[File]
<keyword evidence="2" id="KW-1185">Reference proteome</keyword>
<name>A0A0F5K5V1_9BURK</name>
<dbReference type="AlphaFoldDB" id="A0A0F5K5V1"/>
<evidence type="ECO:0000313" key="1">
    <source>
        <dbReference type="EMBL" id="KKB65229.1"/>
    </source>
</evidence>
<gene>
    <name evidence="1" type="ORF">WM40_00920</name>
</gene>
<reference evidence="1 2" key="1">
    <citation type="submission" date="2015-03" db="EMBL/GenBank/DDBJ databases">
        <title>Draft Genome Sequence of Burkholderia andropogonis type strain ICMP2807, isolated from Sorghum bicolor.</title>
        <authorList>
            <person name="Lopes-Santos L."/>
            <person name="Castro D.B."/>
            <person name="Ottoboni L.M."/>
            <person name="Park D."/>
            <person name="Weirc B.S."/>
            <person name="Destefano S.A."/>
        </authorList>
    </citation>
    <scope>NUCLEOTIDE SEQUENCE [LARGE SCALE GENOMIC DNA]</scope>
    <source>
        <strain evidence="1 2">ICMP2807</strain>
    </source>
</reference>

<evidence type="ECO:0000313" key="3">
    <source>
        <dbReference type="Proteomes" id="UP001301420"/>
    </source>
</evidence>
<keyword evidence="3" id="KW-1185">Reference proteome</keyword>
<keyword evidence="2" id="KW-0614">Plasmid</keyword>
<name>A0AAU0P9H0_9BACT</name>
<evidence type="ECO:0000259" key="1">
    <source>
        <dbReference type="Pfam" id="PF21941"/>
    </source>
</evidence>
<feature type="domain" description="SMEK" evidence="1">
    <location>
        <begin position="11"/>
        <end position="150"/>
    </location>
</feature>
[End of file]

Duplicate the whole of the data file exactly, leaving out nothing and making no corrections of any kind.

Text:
<keyword evidence="2" id="KW-1185">Reference proteome</keyword>
<name>A0A0F5K5V1_9BURK</name>
<dbReference type="AlphaFoldDB" id="A0A0F5K5V1"/>
<evidence type="ECO:0000313" key="1">
    <source>
        <dbReference type="EMBL" id="KKB65229.1"/>
    </source>
</evidence>
<gene>
    <name evidence="1" type="ORF">WM40_00920</name>
</gene>
<reference evidence="1 2" key="1">
    <citation type="submission" date="2015-03" db="EMBL/GenBank/DDBJ databases">
        <title>Draft Genome Sequence of Burkholderia andropogonis type strain ICMP2807, isolated from Sorghum bicolor.</title>
        <authorList>
            <person name="Lopes-Santos L."/>
            <person name="Castro D.B."/>
            <person name="Ottoboni L.M."/>
            <person name="Park D."/>
            <person name="Weirc B.S."/>
            <person name="Destefano S.A."/>
        </authorList>
    </citation>
    <scope>NUCLEOTIDE SEQUENCE [LARGE SCALE GENOMIC DNA]</scope>
    <source>
        <strain evidence="1 2">ICMP2807</strain>
    </source>
</reference>

<evidence type="ECO:0000313" key="3">
    <source>
        <dbReference type="Proteomes" id="UP001301420"/>
    </source>
</evidence>
<keyword evidence="3" id="KW-1185">Reference proteome</keyword>
<keyword evidence="2" id="KW-0614">Plasmid</keyword>
<name>A0AAU0P9H0_9BACT</name>
<evidence type="ECO:0000259" key="1">
    <source>
        <dbReference type="Pfam" id="PF21941"/>
    </source>
</evidence>
<feature type="domain" description="SMEK" evidence="1">
    <location>
        <begin position="11"/>
        <end position="150"/>
    </location>
</feature>